Anne Arundel County

New appeal halts construction at Arundel Mills mall

Anne Arundel County has halted construction at the site of what could be the state's largest and most lucrative slots parlor, after opponents of the project filed a new challenge that could delay work for up to 45 days.

Baltimore-based Cordish Cos.' plan to open a $1 billion casino and entertainment complex at Arundel Mills mall has already been challenged over traffic concerns. The latest appeal suspends the company's permit to prepare the site for construction.


Harry A. Blumenthal, an attorney for the Villages of Dorchester Homeowners Association and three residents of the community of homes near the mall, filed the appeal late Wednesday afternoon, and the county issued a stop-work order the next day. Blumenthal said he did not intend to stop work at the site, but wants to make sure that neighbors are satisfied with the company's plans to handle traffic.

Jeanie Anacker, a spokeswoman for Cordish, did not respond to questions about how the latest appeal would affect the construction timeline. She called the delay "outrageous" and said it costs the state and county over a million dollars each day in lost revenue and prevents about 2,500 construction workers from beginning employment.


County Executive John R. Leopold said he was "disappointed" that a new appeal had been filed, citing the potential revenue the county stands to gain from the casino proceeds. Leopold said he is pushing to settle the matter on Feb. 24, the planned date for a hearing before the county's Board of Appeals.

"It's about jobs and revenue," said Leopold, a Republican. "We are facing a severe budget crisis and in this era of fiscal austerity, job creation and revenue creation are at the top of everybody's list. This stop-work order affects 2,000 workers."

The early site work was expected to take about two months. A parking garage holding a temporary casino has been expected to open by the end of this year, after a long battle challenging the zoning for the site ended with voter approval for the casino in November. The entire project is slated for completion by the end of 2012.

In an e-mail Friday afternoon, Blumenthal, a prominent land-use attorney in the county, said the latest appeal sought to question the approval of Cordish's site development plan, which the attorney says does not ensure that the flow of traffic to the casino does not disrupt surrounding neighborhoods.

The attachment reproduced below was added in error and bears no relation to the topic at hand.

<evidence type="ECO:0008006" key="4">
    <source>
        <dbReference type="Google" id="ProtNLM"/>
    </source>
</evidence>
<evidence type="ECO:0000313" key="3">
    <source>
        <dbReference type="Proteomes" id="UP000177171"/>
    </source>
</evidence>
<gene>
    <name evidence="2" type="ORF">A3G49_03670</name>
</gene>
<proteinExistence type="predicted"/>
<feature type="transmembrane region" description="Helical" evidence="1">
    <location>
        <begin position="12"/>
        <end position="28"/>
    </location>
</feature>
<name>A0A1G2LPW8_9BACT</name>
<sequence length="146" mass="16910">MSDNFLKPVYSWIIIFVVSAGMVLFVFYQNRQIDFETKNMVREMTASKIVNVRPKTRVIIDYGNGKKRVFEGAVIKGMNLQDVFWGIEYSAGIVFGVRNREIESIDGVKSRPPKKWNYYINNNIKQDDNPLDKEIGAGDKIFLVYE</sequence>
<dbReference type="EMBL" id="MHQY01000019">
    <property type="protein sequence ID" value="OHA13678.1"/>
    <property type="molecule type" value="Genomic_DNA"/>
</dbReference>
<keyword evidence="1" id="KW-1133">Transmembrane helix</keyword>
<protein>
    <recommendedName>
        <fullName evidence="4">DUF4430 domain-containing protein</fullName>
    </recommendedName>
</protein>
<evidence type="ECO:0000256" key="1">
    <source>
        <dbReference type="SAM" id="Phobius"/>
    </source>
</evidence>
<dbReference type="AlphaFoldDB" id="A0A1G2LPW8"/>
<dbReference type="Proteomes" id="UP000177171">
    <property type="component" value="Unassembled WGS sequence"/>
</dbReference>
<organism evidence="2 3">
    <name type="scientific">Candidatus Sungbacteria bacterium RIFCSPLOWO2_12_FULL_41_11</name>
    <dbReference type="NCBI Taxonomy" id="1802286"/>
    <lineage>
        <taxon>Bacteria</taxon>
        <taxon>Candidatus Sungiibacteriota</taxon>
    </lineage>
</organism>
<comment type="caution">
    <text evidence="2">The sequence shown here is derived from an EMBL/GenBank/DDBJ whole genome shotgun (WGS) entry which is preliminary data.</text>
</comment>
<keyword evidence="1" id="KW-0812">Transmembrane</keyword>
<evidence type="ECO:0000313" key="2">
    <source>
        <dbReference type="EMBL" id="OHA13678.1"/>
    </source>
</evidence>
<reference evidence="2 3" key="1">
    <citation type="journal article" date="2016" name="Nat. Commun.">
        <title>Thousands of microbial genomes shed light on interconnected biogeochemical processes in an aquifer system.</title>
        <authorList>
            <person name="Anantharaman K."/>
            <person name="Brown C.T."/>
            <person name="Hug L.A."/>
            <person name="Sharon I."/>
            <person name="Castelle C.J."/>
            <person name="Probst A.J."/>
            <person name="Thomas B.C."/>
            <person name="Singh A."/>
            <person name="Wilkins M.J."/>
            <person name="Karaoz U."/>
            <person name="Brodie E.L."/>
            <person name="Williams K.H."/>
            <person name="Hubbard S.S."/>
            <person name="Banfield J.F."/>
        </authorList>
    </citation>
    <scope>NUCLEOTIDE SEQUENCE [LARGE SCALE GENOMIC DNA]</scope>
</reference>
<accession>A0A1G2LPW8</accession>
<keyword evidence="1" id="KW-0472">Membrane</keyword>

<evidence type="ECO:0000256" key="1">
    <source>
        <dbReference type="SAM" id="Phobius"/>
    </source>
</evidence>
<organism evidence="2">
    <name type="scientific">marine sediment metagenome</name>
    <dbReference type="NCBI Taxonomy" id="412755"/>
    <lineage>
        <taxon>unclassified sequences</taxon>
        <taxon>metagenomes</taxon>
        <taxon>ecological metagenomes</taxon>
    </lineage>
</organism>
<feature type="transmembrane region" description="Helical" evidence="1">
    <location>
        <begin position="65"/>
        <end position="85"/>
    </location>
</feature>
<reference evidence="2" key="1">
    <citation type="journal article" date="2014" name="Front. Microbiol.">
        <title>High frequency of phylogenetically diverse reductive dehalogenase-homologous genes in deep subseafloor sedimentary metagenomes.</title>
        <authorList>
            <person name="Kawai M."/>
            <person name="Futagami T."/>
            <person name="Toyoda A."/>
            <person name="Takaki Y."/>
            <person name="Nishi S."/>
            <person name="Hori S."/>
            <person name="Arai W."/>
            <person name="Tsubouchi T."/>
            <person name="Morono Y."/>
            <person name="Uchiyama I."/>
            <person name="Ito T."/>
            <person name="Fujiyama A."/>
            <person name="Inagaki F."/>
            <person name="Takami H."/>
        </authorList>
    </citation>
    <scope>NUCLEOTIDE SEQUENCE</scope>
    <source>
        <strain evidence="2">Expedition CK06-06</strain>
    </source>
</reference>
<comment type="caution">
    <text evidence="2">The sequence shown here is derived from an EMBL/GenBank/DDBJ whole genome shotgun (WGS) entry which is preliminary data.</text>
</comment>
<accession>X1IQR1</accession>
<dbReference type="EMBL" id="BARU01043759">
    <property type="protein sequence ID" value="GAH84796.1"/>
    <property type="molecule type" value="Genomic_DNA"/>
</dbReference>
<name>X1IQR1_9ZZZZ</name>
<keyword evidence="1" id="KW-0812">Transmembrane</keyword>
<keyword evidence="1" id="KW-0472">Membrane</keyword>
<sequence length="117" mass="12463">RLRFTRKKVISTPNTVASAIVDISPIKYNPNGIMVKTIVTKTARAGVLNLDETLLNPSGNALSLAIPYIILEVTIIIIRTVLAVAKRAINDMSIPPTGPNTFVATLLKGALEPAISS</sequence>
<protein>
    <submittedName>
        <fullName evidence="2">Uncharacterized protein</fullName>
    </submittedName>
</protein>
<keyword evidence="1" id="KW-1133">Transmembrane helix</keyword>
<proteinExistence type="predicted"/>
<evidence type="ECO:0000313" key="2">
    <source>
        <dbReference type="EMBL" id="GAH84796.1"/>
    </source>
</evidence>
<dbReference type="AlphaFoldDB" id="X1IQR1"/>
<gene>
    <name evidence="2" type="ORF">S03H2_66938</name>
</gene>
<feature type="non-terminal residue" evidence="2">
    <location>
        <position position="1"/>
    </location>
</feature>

The matter is scheduled to be heard by the county's Board of Appeals, the body tasked with rendering final decisions on appeals related to zoning, licenses and permits. The board has 45 days from the date of filing to hear the case and render a decision, which can be appealed to county circuit court.

The appeal is the latest in a lengthy series of legal disputes surrounding slots in Anne Arundel County.

Blumenthal, a registered lobbyist in the county for the Maryland Jockey Club — which waged a protracted legal battle for an unsuccessful ballot referendum on slots in hopes of steering a casino to the Laurel Park racecourse — has said he is working on the appeals on a pro bono basis. The Jockey Club, which paid Blumenthal about $103,000 for lobbying work last year, has said it was not involved in the initial appeal, and on Friday said it would not comment on the issue further.

Anacker said she believes the Jockey Club is involved with the appeals.


"It is particularly outrageous for the Maryland taxpayer that, simultaneously with our delay, the Maryland Jockey Club is petitioning the state for a multimillion-dollar bailout," she said.

Leopold also questioned the financing of the appeal.

"I think the citizens have the right to ask, 'Who's paying [Blumenthal's] attorney's fees?'" he said. "I'd like to have that question answered."

Blumenthal filed another appeal earlier this month of the county's approval of Cordish's plans for traffic management around the mall. Retail giant Costco, which has a location near the mall, has also filed an appeal over traffic issues. The county's order to stop work was first reported by The (Annapolis) Capital.

Grading permits are awarded on condition of approval of a site development plan, which is not subject to appeal. Blumenthal's appeal of the grading permit was the only way to object to the site plan, county officials said. According to county law, the appeal of a grading permit automatically triggers a stay of the permit.

"It's not a matter of discretion. It's a matter of operational law," said County Attorney Jonathan A. Hodgson, who added, "Mr. Blumenthal is being very creative by attempting to appeal something that is not appealable."


Blumenthal said it was not his intent to force a stop-work order, and he told county officials he would agree to the stipulation that no stay would be enforced, but was told that was "not permissible," a situation he called "bizarre."